Global Development and Human Rights: The Sustainable Development Goals and Beyond

By Paul J. Nelson

© 2021

From 2000 to 2015 the Millennium Development Goals (MDGs) mobilized external aid to finance life-changing services in the global South. However, in doing so, the organization failed to meet the challenges often associated with human rights initiatives, which are to make underprivileged communities independently prosperous, equitable, and sustainable.

In Global Development and Human Rights, Paul Nelson assesses the current thirty-year effort to make transformative changes in the global South by exploring how this disconnect from human rights weakened the MDGs reputation as a successful aid organization. To overcome the failings of the MDGs, the Sustainable Development Goals (SDGs) were formed in 2016 with the intention of managing the issues fundamentally ignored by the MDGs.

Drawing on twenty-five years of research on development goals, human rights, and the organizations that promote them, Nelson reasons that transformative change arises out of national and local movements, and shows how human rights can offer leverage and political support that help drive transformative national initiatives.

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Product Details

  • Series: UTP Insights
  • World Rights
  • Page Count: 256 pages
  • Dimensions: 6.0in x 1.0in x 9.0in
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Quick Overview

Global Development and Human Rights analyses global efforts to implement long-term goals that seek to promote the health, happiness, and freedoms of individuals.

Global Development and Human Rights: The Sustainable Development Goals and Beyond

By Paul J. Nelson

© 2021

From 2000 to 2015 the Millennium Development Goals (MDGs) mobilized external aid to finance life-changing services in the global South. However, in doing so, the organization failed to meet the challenges often associated with human rights initiatives, which are to make underprivileged communities independently prosperous, equitable, and sustainable.

In Global Development and Human Rights, Paul Nelson assesses the current thirty-year effort to make transformative changes in the global South by exploring how this disconnect from human rights weakened the MDGs reputation as a successful aid organization. To overcome the failings of the MDGs, the Sustainable Development Goals (SDGs) were formed in 2016 with the intention of managing the issues fundamentally ignored by the MDGs.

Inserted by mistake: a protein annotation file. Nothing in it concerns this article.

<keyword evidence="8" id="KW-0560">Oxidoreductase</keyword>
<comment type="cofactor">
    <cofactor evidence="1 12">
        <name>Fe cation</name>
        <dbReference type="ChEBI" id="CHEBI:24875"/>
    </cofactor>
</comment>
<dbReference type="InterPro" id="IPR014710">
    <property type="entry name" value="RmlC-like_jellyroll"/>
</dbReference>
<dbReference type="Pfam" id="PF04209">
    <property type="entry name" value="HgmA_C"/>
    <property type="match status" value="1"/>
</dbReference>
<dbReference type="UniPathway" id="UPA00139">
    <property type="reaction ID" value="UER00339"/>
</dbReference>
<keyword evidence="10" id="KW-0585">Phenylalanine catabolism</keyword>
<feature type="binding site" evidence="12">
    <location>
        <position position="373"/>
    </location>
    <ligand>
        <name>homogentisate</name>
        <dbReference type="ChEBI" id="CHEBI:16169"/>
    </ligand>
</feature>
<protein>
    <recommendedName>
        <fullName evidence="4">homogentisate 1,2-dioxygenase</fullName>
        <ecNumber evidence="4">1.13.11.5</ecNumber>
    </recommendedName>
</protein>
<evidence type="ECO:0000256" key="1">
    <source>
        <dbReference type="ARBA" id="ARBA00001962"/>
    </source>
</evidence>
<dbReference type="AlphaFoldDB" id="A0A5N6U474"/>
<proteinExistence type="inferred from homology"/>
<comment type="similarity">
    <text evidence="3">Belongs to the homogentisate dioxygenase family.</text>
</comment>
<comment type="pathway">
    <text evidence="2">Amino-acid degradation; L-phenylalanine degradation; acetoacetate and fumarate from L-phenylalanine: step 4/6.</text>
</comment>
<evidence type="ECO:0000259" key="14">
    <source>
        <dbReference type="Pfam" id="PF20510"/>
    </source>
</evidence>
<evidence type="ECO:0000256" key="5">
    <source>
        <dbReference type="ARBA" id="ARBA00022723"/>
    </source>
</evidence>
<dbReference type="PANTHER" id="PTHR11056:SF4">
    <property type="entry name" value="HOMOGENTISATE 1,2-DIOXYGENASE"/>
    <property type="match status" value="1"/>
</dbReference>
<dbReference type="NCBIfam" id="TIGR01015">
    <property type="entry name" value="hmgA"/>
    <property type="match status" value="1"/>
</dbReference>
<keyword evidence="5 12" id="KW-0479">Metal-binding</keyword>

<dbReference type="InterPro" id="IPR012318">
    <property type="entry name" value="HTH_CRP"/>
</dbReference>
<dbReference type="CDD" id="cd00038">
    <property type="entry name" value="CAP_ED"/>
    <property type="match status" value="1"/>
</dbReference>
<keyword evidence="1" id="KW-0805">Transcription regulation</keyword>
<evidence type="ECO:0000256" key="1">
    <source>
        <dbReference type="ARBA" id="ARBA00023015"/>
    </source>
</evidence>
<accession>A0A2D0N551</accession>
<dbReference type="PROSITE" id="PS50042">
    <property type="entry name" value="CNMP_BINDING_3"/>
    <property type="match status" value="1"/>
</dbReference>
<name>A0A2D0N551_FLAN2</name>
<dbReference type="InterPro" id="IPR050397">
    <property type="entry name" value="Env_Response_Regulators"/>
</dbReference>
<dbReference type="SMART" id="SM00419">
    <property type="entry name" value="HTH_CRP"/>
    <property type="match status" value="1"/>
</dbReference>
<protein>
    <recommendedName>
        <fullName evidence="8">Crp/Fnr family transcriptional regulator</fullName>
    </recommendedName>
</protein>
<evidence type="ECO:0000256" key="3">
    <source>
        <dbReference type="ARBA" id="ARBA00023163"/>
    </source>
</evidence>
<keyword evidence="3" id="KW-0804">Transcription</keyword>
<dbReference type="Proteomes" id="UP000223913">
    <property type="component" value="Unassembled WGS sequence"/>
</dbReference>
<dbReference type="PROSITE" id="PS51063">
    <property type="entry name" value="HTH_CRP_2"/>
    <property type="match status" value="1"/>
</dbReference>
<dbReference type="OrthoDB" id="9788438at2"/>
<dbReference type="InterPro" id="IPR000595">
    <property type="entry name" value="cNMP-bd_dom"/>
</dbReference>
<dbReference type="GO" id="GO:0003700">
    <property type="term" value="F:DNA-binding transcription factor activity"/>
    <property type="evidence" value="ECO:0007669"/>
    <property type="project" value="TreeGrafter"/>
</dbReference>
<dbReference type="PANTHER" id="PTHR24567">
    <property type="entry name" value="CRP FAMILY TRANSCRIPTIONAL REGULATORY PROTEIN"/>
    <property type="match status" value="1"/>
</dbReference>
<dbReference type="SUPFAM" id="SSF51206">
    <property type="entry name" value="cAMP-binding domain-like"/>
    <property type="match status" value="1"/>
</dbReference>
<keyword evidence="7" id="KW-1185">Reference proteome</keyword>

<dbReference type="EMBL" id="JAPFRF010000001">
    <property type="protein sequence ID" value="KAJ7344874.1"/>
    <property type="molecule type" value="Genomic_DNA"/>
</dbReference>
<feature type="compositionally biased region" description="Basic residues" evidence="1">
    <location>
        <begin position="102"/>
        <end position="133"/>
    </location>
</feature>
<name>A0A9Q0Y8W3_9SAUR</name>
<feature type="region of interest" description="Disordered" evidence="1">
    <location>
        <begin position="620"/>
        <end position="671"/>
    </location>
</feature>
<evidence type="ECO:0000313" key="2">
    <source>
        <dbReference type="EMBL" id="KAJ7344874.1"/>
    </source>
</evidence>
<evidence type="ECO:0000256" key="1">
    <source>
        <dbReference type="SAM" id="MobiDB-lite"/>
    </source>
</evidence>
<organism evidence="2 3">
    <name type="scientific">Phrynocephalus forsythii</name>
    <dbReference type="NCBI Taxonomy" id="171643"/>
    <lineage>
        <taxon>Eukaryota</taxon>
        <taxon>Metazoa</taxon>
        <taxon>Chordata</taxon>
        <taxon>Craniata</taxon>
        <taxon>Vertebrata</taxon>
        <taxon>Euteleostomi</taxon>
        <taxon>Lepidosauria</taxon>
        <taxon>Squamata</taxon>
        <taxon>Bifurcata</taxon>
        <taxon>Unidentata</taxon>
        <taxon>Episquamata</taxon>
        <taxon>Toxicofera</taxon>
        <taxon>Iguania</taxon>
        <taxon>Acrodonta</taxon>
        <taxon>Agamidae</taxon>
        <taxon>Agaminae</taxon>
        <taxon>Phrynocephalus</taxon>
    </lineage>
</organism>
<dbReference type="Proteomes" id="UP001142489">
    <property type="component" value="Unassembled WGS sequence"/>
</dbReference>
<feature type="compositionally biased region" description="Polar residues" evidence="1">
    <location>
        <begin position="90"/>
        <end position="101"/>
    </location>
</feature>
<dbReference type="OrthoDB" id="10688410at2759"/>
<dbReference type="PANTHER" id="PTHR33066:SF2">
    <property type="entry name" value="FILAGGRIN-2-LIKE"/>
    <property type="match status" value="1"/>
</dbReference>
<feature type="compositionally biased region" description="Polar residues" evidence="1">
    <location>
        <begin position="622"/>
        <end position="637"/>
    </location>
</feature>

Drawing on twenty-five years of research on development goals, human rights, and the organizations that promote them, Nelson reasons that transformative change arises out of national and local movements, and shows how human rights can offer leverage and political support that help drive transformative national initiatives.

Continue Reading Read Less

Product Details

  • Series: UTP Insights
  • World Rights
  • Page Count: 256 pages
  • Dimensions: 6.0in x 1.0in x 9.0in
  • Reviews

    “This book provides a lucid, accessible, and trenchant analysis of the potential and limits of the UN Sustainable Development Goals. Paul Nelson moves deliberately and seamlessly between high-level theoretical frameworks and the grassroots reality of people and organizations at the heart of the struggle to implement economic rights. This deeply nuanced explanation of what has (and has not) worked in relation to the SDGs succeeds in making us care about development: the dilemmas of distribution, inequality, participation, and accountability central to this assessment are central to our shared futures. This book is vital to understanding how development paradigms have changed over time and to making our way forward collectively amidst the uncertainty facing us all.”
    Shareen Hertel, Professor of Political Science and Human Rights, University of Connecticut, and Editor, The Journal of Human Rights

    Global Development and Human Rights is by far the best and most comprehensive work so far on the vital question of how the Sustainable Development Goals connect to human rights standards. It provides both an explanation of the theoretical issues involved and many practical examples of development agencies building on this connection. It also considers the impact of COVID-19 on progress toward the SDGs. It moves forward understanding of the rights-based approach to development, and will be equally interesting to academics and to practitioners in the development sphere.”
    Joel E. Oestreich, Professor of Politics, Drexel University, and author of Development and Human Rights: Rhetoric and Reality in India
  • Author Information

    Paul J. Nelson is an associate professor of International Development at the University of Pittsburgh.
  • Table of contents

    Contents
    Figures
    Tables
    Preface
    Abbreviations
    Introduction
    1. Human Rights and Sustainable Development Goals
    2. Principles and Practice, Human Rights and Development
    3. Challenging Inequalities
    4. Health Systems
    5. Access to Productive Assets: Labor
    6. Access to Productive Assets: Land
    7. Politics and Accountability: Implementing the SDGs
    Conclusions
    References
    Index

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